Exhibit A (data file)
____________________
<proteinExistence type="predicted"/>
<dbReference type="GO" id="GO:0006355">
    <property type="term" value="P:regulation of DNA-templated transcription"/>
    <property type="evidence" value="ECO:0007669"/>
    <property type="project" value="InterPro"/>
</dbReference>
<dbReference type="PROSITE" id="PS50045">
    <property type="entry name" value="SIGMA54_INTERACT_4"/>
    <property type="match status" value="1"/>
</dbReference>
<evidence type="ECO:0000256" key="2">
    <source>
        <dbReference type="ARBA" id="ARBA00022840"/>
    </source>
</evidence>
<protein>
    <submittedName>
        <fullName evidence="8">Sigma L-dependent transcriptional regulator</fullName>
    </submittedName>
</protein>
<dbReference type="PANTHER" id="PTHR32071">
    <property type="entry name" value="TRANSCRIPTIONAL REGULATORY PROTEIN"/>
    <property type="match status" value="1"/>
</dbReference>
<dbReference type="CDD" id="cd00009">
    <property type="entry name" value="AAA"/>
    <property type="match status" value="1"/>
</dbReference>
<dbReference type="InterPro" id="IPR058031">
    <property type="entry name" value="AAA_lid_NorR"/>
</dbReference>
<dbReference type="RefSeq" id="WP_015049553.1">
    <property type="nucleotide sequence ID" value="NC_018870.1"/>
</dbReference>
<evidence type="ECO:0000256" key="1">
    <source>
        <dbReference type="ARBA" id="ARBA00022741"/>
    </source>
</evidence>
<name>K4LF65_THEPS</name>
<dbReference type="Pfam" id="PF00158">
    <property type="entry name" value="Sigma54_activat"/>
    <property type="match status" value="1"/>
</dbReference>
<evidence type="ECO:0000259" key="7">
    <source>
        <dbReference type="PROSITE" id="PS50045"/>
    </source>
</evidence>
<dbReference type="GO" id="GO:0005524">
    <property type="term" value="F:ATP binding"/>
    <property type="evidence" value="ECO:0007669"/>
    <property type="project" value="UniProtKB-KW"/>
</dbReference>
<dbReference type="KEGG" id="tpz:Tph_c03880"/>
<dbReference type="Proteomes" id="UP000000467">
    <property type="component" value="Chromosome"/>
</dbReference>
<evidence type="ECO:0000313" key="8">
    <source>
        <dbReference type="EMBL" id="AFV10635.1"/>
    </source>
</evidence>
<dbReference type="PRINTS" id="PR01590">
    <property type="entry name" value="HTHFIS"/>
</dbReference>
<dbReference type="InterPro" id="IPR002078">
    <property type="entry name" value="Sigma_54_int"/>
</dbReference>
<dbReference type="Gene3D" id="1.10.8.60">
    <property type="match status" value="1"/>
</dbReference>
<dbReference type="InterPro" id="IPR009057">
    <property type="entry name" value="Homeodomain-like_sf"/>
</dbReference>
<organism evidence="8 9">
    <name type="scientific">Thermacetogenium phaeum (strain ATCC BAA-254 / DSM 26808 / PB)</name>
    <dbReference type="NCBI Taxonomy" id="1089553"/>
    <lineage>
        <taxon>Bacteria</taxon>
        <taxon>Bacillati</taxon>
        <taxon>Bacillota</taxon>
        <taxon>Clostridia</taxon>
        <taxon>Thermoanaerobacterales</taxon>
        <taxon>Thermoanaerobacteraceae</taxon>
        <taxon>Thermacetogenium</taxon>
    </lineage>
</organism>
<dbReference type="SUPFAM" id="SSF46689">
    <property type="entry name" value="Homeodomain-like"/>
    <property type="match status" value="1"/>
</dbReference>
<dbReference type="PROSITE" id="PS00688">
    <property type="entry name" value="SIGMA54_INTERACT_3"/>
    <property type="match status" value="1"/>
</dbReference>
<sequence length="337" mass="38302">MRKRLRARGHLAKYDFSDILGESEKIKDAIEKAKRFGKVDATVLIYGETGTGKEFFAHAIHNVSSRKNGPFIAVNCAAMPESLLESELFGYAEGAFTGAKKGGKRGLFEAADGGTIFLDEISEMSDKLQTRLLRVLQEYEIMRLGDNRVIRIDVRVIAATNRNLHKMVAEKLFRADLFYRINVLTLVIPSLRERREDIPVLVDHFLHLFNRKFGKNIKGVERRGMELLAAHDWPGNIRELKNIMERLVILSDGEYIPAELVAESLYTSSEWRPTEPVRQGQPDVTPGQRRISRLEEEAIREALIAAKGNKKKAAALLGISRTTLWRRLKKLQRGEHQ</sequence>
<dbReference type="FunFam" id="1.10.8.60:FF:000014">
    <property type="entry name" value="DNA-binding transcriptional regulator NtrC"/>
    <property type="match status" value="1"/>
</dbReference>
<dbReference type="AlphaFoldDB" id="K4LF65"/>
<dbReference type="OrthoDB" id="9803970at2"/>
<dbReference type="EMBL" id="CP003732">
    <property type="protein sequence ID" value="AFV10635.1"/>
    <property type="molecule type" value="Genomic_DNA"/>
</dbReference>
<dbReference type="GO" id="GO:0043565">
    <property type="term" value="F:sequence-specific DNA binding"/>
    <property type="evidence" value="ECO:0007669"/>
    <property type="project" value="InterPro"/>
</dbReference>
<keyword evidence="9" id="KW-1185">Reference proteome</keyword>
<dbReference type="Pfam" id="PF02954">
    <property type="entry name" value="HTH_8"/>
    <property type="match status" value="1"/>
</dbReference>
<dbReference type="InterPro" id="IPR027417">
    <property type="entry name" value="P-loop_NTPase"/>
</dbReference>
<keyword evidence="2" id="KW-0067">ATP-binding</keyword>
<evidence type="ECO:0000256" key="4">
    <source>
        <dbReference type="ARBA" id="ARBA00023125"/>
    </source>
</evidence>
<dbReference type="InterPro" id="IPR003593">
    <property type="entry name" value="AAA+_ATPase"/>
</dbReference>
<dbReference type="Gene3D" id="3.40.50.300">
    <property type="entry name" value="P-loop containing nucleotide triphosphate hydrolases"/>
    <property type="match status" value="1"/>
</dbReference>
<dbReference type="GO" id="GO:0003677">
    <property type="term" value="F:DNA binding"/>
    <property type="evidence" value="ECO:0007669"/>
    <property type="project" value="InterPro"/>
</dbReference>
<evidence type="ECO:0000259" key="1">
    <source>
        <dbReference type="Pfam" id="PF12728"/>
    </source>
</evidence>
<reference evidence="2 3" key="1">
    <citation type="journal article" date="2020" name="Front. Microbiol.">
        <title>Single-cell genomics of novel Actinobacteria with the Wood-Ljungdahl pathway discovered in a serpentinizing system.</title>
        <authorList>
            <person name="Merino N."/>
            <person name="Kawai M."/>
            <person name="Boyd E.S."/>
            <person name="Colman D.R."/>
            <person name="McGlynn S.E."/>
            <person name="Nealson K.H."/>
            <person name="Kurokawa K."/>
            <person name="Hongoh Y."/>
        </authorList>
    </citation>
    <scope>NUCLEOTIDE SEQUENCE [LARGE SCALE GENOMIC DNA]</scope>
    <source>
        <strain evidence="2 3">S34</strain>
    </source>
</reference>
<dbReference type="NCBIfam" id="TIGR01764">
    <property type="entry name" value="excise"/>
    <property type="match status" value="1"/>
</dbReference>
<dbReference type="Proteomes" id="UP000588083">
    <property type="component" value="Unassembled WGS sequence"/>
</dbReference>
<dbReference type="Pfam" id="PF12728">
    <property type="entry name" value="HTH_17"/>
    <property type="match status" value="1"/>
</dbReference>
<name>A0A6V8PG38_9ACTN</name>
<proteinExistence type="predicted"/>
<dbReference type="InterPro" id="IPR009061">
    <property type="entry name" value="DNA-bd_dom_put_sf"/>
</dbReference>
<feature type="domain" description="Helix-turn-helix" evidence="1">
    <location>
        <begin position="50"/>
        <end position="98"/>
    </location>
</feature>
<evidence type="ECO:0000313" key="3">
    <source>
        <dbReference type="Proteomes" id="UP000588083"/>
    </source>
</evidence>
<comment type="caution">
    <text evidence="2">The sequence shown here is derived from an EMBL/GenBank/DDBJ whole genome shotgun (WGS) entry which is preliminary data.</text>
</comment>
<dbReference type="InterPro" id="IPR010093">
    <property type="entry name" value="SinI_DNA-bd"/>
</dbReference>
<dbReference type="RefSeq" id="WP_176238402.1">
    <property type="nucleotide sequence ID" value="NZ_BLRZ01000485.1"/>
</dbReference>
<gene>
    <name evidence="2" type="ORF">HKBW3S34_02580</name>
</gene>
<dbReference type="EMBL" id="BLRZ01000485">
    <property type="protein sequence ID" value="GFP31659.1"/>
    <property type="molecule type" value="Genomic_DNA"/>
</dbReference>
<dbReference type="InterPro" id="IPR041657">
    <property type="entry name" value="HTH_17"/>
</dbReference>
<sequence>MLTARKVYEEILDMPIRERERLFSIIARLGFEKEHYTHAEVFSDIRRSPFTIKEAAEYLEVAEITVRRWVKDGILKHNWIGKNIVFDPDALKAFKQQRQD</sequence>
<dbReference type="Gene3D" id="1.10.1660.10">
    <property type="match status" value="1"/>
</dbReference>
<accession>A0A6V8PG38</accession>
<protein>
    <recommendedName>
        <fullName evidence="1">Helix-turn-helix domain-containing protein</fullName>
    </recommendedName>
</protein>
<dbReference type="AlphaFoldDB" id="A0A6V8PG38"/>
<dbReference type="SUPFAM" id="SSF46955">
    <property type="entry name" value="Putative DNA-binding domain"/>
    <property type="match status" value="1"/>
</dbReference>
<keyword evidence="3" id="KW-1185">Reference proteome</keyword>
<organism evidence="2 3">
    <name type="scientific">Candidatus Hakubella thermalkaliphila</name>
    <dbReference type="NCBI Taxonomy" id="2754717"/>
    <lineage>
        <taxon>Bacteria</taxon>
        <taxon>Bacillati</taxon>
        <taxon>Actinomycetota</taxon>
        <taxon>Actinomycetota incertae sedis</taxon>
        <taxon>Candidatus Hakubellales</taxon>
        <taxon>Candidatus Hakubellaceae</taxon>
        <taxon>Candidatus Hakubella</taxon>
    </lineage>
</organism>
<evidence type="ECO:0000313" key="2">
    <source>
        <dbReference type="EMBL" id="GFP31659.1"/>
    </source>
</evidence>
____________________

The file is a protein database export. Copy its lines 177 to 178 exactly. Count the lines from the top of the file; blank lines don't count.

    <property type="entry name" value="DNA-bd_dom_put_sf"/>
</dbReference>